↓ Skip to main content

Expression profiles of putative defence-related proteins in oil palm (Elaeis guineensis) colonized by Ganoderma boninense

Overview of attention for article published in Journal of Plant Physiology, June 2013
Altmetric Badge

Mentioned by

facebook
1 Facebook page

Citations

dimensions_citation
29 Dimensions

Readers on

mendeley
127 Mendeley
You are seeing a free-to-access but limited selection of the activity Altmetric has collected about this research output. Click here to find out more.
Title
Expression profiles of putative defence-related proteins in oil palm (Elaeis guineensis) colonized by Ganoderma boninense
Published in
Journal of Plant Physiology, June 2013
DOI 10.1016/j.jplph.2013.05.009
Pubmed ID
Authors

Yung-Chie Tan, Keat-Ai Yeoh, Mui-Yun Wong, Chai-Ling Ho

Abstract

Basal stem rot (BSR) is a major disease of oil palm caused by a pathogenic fungus, Ganoderma boninense. However, the interaction between the host plant and its pathogen is not well characterized. To better understand the response of oil palm to G. boninense, transcript profiles of eleven putative defence-related genes from oil palm were measured by quantitative reverse-transcription (qRT)-PCR in the roots of oil palms treated with G. boninense from 3 to 12 weeks post infection (wpi). These transcripts encode putative Bowman-Birk serine protease inhibitors (EgBBI1 and 2), defensin (EgDFS), dehydrin (EgDHN), early methionine-labeled polypeptides (EgEMLP1 and 2), glycine-rich RNA binding protein (EgGRRBP), isoflavone reductase (EgIFR), metallothionein-like protein (EgMT), pathogenesis-related-1 protein (EgPRP), and type 2 ribosome-inactivating protein (EgT2RIP). The transcript abundance of EgBBI2 increased in G. boninense-treated roots at 3 and 6wpi compared to those of controls; while the transcript abundance of EgBBI1, EgDFS, EgEMLP1, EgMT, and EgT2RIP increased in G. boninense-treated roots at 6 or 12wpi. Meanwhile, the gene expression of EgDHN was up-regulated at all three time points in G. boninense-treated roots. The expression profiles of the eleven transcripts were also studied in leaf samples upon inoculation of G. boninense and Trichoderma harzianum to identify potential biomarkers for early detection of BSR. Two candidate genes (EgEMLP1 and EgMT) that have different profiles in G. boninense-treated leaves compared to those infected by T. harzianum may have the potential to be developed as biomarkers for early detection of G. boninense infection.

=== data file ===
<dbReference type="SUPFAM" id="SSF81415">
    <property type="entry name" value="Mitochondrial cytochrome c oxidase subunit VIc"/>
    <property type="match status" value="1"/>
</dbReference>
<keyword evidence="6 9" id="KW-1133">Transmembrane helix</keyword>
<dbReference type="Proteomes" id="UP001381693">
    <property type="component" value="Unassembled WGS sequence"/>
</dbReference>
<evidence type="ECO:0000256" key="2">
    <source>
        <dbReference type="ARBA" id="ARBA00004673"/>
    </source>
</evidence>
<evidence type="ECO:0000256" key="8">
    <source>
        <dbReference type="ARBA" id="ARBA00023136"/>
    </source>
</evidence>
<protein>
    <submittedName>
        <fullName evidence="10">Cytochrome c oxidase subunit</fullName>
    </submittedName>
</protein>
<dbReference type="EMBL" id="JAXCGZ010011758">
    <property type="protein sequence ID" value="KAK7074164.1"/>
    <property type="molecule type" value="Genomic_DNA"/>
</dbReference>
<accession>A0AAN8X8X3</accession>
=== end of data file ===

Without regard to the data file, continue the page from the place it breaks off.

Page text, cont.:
Mendeley readers

Mendeley readers

The data shown below were compiled from readership statistics for 127 Mendeley readers of this research output. Click here to see the associated Mendeley record.

Geographical breakdown

Country Count As %
Malaysia 1 <1%
Unknown 126 99%

Demographic breakdown

Readers by professional status Count As %
Researcher 24 19%
Student > Master 24 19%
Student > Ph. D. Student 22 17%
Student > Bachelor 14 11%
Lecturer > Senior Lecturer 5 4%
Other 19 15%
Unknown 19 15%
Readers by discipline Count As %
Agricultural and Biological Sciences 67 53%
Biochemistry, Genetics and Molecular Biology 16 13%
Chemistry 4 3%
Immunology and Microbiology 3 2%
Environmental Science 3 2%
Other 15 12%
Unknown 19 15%
Attention Score in Context

Attention Score in Context

This research output has an Altmetric Attention Score of 1. This is our high-level measure of the quality and quantity of online attention that it has received. This Attention Score, as well as the ranking and number of research outputs shown below, was calculated when the research output was last mentioned on 07 September 2014.
All research outputs
#22,759,802
of 25,374,647 outputs
Outputs from Journal of Plant Physiology
#1,518
of 1,896 outputs
Outputs of similar age
#185,141
of 209,499 outputs
Outputs of similar age from Journal of Plant Physiology
#11
of 16 outputs
Altmetric has tracked 25,374,647 research outputs across all sources so far. This one is in the 1st percentile – i.e., 1% of other outputs scored the same or lower than it.
So far Altmetric has tracked 1,896 research outputs from this source. They receive a mean Attention Score of 2.8. This one is in the 1st percentile – i.e., 1% of its peers scored the same or lower than it.
Older research outputs will score higher simply because they've had more time to accumulate mentions. To account for age we can compare this Altmetric Attention Score to the 209,499 tracked outputs that were published within six weeks on either side of this one in any source. This one is in the 1st percentile – i.e., 1% of its contemporaries scored the same or lower than it.
We're also able to compare this research output to 16 others from the same source and published within six weeks on either side of this one. This one is in the 1st percentile – i.e., 1% of its contemporaries scored the same or lower than it.